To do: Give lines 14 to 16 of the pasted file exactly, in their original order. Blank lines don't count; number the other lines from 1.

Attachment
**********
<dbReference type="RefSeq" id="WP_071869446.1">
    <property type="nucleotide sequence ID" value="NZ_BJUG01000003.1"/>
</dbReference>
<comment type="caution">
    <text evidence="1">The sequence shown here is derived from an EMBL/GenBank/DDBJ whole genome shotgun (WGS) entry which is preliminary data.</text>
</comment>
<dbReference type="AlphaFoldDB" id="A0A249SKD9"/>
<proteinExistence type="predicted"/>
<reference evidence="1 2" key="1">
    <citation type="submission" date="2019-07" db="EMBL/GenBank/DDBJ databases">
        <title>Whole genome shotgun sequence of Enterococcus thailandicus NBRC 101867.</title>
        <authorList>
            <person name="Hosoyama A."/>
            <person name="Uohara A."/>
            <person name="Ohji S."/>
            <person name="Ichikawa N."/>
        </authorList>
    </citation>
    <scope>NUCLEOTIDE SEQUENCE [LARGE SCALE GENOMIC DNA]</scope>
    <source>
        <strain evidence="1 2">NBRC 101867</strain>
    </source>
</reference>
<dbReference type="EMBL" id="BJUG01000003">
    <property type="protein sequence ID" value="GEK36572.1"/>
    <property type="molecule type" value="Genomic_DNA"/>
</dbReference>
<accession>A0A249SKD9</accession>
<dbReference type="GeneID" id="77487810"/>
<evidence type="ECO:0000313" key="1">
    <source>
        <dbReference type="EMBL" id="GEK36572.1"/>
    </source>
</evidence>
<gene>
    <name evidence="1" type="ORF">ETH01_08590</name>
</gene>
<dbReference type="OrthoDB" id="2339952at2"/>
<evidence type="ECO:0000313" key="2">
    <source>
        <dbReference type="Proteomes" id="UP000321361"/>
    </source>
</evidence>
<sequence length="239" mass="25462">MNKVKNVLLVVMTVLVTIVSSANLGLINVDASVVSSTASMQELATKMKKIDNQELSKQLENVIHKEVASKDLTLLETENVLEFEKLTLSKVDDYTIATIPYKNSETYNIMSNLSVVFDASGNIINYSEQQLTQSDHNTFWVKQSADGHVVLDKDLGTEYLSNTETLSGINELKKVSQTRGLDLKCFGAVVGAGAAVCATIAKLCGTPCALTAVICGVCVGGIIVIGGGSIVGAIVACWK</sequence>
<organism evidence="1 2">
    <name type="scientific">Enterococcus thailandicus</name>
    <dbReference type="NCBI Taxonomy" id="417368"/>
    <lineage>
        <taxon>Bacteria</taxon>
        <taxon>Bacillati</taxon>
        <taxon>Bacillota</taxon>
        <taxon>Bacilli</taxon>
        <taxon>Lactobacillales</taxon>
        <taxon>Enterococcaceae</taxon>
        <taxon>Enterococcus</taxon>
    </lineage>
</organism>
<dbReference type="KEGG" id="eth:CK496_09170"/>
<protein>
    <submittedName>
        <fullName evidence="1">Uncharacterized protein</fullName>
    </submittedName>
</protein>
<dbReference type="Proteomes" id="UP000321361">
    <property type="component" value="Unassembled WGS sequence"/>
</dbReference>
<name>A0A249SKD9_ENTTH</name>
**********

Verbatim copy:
            <person name="Uohara A."/>
            <person name="Ohji S."/>
            <person name="Ichikawa N."/>